How to Make a Workplace More Inclusive

People like to work in environments that they feel safe to be themselves and voice their opinions. Employers should aim to have their workplace as a space that people like to work, with no risk of discrimination, harassment or bullying. Furthermore, if something like harassment was to happen in their workplace, employees should know that employers are only a phone call away from lawyers such as that will deal with the issue. Exclusion has been a big problem in the past for many companies, and in more recent times, it’s been good to see that issue evolve into a better situation. Management and bosses on the upper side of the chain of command seem to be putting more effort into creating a fun, functional, and inclusive work culture. As Forbes states in How To Create A More Inclusive Workplace Culture, it’s important for leaders to be more purposeful about including others who may have a different perspective as they see things differently. In turn, they will better be able to identify their own unconscious bias.

These are just a few of the ways that your workplace can make the environment more inclusive.

Be Open-Minded

The best way to encourage inclusion is to have an open mind yourself. Whether you’re in management or an hourly worker, having a curious and kind mindset to others who are different from you is important. Not only will this help management and staff form a better bond, but you’ll see lasting positive effects of coworkers between themselves. Open-mindedness is also a great way to learn something new that you may have never heard of otherwise.

Listen and Meet with Employees and Peers

Getting to know each other on a smaller scale can make a world of difference in creating more harmony in the office. You might be surprised how far a little effort goes when it comes to diffusing differences between a variety of personalities. Not only should peers work on building respect and appreciation for one another, but relationships between bosses and employees can be improved greatly by taking a little time out of the day to check in on how everything is going at the cubicle next door.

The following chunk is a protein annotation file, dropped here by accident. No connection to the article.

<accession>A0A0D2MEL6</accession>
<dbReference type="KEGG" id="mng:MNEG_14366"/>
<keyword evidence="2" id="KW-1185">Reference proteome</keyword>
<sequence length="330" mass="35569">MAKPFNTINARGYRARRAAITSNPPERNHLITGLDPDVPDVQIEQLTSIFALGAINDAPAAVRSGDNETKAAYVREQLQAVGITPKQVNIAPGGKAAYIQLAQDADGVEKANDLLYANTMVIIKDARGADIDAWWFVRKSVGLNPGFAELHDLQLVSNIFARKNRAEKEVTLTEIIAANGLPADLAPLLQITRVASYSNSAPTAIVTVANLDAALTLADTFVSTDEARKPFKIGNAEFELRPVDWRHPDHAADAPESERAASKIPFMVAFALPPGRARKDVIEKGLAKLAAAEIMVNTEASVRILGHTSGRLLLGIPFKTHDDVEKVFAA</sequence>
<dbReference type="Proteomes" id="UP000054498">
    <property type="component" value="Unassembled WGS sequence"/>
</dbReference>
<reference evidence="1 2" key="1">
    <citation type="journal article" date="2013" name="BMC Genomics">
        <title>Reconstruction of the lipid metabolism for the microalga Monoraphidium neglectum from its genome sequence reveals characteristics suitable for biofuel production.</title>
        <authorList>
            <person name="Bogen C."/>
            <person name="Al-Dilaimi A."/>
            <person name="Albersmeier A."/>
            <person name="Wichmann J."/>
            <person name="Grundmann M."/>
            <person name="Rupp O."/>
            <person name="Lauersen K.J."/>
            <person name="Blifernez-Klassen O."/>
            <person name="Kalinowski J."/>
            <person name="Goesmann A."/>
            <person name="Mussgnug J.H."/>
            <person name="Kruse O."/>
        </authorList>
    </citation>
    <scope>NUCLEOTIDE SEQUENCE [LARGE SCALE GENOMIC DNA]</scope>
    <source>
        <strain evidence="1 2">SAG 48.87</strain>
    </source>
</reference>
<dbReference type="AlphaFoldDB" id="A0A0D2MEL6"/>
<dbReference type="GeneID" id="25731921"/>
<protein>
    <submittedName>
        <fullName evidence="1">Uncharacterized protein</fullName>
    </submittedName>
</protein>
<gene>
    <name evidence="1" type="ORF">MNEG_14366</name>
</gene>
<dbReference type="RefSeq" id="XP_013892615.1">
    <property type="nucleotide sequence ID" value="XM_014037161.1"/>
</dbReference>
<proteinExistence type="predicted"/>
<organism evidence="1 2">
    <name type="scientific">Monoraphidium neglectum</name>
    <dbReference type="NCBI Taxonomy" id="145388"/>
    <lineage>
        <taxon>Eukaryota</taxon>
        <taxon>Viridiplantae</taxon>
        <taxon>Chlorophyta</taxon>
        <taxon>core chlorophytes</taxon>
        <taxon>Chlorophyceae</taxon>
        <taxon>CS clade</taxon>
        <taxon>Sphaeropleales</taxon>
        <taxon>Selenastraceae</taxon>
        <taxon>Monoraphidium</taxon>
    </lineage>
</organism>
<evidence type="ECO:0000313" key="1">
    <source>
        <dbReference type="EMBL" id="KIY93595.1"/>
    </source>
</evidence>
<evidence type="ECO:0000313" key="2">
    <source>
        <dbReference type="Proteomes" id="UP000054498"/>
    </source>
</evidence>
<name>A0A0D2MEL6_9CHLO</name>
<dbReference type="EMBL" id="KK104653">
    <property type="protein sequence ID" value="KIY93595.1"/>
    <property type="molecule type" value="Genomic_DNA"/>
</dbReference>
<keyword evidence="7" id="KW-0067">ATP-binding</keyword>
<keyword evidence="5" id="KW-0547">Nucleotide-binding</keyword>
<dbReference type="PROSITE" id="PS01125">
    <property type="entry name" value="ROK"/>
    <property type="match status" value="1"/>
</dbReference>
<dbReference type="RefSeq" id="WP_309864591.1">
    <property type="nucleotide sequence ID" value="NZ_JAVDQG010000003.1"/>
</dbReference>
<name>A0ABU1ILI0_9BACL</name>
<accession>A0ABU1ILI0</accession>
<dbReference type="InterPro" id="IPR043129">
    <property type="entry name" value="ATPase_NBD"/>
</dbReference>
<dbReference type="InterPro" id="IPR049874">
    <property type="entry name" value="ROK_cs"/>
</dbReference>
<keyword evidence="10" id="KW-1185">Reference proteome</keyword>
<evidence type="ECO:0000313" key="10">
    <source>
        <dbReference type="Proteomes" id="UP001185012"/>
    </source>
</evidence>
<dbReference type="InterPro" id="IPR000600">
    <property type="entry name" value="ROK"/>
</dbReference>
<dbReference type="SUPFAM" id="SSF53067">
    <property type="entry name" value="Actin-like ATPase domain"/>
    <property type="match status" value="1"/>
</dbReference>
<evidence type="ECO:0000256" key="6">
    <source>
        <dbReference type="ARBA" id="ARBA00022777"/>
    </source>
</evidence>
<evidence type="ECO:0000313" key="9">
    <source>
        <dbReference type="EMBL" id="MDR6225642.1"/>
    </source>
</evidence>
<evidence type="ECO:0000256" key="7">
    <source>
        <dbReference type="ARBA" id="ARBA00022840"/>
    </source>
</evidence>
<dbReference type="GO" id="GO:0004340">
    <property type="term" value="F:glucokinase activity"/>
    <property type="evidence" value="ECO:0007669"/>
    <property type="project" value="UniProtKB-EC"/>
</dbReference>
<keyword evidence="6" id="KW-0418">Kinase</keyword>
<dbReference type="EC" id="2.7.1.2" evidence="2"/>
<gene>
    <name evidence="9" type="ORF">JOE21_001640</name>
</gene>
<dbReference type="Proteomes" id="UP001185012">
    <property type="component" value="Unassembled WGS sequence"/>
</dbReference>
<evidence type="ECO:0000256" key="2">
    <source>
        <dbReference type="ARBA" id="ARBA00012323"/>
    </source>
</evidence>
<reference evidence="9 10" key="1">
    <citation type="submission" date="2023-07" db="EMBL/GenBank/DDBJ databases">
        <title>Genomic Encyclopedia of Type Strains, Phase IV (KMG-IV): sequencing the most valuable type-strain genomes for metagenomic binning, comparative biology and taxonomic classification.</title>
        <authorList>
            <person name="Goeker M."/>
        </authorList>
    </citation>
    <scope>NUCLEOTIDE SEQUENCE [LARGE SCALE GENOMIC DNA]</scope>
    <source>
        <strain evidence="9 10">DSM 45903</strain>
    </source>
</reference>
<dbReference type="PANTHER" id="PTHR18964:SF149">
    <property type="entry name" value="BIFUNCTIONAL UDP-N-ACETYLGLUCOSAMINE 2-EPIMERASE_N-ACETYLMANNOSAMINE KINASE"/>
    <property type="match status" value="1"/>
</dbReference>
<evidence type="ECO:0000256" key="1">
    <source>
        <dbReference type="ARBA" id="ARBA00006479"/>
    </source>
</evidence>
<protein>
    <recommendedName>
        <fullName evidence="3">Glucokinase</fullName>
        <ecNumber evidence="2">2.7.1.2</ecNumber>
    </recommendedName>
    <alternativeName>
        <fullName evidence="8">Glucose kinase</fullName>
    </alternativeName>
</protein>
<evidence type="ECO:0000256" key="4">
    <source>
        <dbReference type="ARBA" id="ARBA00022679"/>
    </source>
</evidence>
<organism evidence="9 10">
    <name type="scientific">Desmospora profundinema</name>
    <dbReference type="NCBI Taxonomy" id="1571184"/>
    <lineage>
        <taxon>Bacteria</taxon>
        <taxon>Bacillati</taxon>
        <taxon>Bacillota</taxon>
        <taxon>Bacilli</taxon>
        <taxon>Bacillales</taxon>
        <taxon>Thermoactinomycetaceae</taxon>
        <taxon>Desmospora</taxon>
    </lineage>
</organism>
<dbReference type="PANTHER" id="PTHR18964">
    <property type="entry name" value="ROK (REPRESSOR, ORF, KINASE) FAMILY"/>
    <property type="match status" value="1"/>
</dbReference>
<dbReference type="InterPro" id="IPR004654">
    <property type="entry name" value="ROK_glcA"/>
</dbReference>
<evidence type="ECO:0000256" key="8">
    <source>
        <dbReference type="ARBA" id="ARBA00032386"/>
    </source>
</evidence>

Create Resource Groups

Having resource groups are important for making employees feel safe in their workplace. Even going so far as bringing in a professional to conduct some diversity and inclusion consulting for your company could help uncover some of the areas that need improvement. Another idea is to build and distribute an anonymous questionnaire for people to speak their minds privately.

Openly Discuss Inclusion

Another great tactic for combating exclusion is to be very open and discuss the issue throughout the workplace. As office meeting rooms might help in interacting with the boss, similarly small private meeting rooms can be created for employees to discuss the ideas and build bonds. In such circumstances, employers can opt to incorporate a defined workplace design strategy in their existing office space. Separate enclosures might assist the employees in getting new ideas. Having conversations on the topic builds up confidence in the office and allows people working there to feel like they have a voice and are being considered. In addition to that, having inclusion as a topic that is freely discussed and made aware of makes it more difficult for the employees to create cliques and exclusive groups.

Celebrate One Another’s Differences

Everyone is different, and that’s a great reason to celebrate. Not only does having a diverse community expose people to new ways of thinking, but it also makes an environment a lot more interesting. After all, those long workdays would seem even longer if you had to work with 15 other versions of yourself. Diversity brings lots of different kinds of people together, and inclusion opens the doors to learning something exciting and intriguing.